Bedbugs “Attend” Princeton University
In early October, students in a Princeton University dormitory discovered a bedbug infestation in Rockefeller College’s Holder Hall and had to be relocated while a pest control firm was called in to eliminate it. Bed bugs were first reported in Holder Hall in September.
“The infestation,” said Leonard Douglen, Executive Director of the New Jersey Pest Management Association, “reportedly was the result of a piece of personal furniture brought into the dorm by one of the students and is a good example of how bed bugs can migrate from place to place.”
“There is no place where humans live or work that is immune to a bed bug infestation,” said Douglen, “and this problem has now spread to all fifty states since they became a significant pest problem as the new century began, invading homes, apartments, dormitories, hotels, and just about anywhere humans lay down to sleep. Bedbugs can detect a body in the room or in one nearby.
Bed bugs get their name from their favorite place to hide out, a mattress, box spring, and bed frame. They can be found in any dark, warm place in a home, apartment, or workplace.
“There has been a dramatic increase” in calls to pest management firms concerning bedbug problems in recent years, Douglen estimates that bedbug-related calls throughout New Jersey has increased 30% to 40% since 2000.
“Bedbugs cannot be exterminated with off-the-shelf pesticides,” said Douglen. “Only a professional pest management firm has the knowledge and the EPA-approved pesticides to rid a home or other structure of bedbugs and it usually takes several trips to do it.”
Douglen noted that pest management professionals frequently recommend purchasing plastic cases for mattresses that will trap any existing bedbug infestation and keep out a new one. “The plastic must be at least three millimeters thick.”
“The good news is that bedbugs do not spread diseases in the same way as mosquitoes or other pest insects. This doesn’t mean, however, that being bitten by them doesn’t cause a lot of itching and discomfort.”
“The problem is attributed to the increase in international travel. People coming into New Jersey and other States from foreign nations bring them in via their luggage. From there, they can spread to anywhere people stay for the night.”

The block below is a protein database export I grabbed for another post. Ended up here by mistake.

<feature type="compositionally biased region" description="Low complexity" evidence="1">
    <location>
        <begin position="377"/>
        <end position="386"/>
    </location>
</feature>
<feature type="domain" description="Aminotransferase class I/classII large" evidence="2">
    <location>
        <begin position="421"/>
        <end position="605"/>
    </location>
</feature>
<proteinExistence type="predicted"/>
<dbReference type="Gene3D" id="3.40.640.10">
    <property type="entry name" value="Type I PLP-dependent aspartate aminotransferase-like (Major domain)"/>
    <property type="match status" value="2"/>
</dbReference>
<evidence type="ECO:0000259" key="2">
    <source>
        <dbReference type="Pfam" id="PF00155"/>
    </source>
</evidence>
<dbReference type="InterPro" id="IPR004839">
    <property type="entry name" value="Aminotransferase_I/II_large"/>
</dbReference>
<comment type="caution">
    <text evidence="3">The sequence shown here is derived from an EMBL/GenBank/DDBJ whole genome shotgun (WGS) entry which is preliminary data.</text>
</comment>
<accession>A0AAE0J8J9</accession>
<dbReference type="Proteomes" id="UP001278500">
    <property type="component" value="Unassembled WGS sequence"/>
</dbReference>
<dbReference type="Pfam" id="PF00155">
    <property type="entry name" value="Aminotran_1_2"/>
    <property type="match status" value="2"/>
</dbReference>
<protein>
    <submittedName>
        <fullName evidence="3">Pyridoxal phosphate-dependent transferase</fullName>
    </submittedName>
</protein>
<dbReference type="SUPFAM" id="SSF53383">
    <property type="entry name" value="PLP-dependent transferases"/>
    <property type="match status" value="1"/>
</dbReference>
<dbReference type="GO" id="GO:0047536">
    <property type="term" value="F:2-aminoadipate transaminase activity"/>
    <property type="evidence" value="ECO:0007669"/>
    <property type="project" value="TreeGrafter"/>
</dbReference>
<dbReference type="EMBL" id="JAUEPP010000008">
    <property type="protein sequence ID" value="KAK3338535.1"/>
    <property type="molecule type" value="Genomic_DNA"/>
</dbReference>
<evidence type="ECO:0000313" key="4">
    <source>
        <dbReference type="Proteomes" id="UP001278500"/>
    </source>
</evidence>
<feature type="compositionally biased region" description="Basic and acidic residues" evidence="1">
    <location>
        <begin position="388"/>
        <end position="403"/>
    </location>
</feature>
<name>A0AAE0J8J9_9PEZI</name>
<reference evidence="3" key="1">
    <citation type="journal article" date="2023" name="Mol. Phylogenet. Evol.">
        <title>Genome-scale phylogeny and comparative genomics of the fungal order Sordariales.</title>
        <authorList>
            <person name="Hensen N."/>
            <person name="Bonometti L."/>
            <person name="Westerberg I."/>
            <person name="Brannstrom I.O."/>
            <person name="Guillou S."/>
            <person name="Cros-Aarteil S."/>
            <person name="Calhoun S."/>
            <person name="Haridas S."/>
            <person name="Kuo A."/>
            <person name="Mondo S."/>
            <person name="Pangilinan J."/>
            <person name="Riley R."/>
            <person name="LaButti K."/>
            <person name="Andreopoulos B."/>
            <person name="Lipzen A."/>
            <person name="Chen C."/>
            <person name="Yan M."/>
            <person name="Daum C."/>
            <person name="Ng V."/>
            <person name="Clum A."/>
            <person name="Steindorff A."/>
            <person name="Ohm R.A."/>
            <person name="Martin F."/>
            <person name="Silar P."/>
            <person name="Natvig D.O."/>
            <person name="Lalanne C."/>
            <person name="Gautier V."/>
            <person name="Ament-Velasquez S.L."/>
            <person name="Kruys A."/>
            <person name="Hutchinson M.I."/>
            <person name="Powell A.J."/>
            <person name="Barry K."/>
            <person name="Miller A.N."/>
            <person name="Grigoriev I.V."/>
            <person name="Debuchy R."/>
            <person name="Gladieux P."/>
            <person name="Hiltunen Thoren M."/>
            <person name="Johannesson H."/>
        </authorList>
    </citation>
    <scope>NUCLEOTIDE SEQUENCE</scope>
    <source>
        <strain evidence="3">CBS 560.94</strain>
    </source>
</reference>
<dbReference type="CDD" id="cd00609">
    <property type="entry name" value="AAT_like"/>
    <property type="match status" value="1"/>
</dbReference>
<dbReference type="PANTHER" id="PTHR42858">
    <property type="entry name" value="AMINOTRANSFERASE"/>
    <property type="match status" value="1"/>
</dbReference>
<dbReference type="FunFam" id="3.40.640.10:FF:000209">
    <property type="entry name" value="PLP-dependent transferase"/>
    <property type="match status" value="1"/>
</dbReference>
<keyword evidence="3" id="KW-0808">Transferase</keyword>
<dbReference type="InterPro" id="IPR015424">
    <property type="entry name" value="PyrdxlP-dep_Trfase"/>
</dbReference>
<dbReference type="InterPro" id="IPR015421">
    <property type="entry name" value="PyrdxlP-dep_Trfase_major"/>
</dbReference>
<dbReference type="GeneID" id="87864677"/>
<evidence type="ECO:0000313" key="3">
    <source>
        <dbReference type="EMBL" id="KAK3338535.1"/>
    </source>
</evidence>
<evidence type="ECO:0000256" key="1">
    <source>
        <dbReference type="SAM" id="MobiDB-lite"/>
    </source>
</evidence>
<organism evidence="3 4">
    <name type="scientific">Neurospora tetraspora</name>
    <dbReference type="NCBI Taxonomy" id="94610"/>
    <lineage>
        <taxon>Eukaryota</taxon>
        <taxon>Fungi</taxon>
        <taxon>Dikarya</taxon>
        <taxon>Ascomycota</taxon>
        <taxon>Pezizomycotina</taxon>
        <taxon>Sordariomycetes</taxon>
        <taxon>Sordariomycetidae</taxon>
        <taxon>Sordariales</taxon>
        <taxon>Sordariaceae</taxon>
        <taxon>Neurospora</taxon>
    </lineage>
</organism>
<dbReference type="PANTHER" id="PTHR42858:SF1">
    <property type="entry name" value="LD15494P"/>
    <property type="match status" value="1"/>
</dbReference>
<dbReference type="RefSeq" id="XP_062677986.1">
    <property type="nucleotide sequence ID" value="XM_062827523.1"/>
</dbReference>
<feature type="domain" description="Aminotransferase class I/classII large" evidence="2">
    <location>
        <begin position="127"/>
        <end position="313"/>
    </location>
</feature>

Not only do Americans travel abroad in large numbers, but millions of foreigners visit the United States every year.
The quarter-inch long bugs feed primarily on humans at night when they are asleep. Some people have no reactions to the bites, but others experience swelling and redness where they are bitten. While bedbugs do not spread disease, they do leave behind tiny droppings of blood and give off a sickly sweet odor.
Bedbugs can live for more than a year without eating and can withstand a wide range of temperatures from nearly freezing to almost 113 degrees Fahrenheit. This increases the difficulty of eliminating them.
Female bedbugs lay from 200 to 500 eggs, attaching them with a glue-like substance. They hatch in about ten days. Though they do not grow larger than a small seed, they go through five nymph stages, each of which requires a single blood meal before molting. They can suck up to six times their weight and feeding takes from three to ten minutes. Bedbugs produce three to four generations within a year’s time.
Founded in 1941, the association’s member firms are also members of the National Pest Management Association. The association maintains a website at www.njpma.com where consumers can find listings of member firms
Leonard Douglen @ 800-524-9942
Disseminated by The Caruba Organization
Alan Caruba @ (973) 763-6392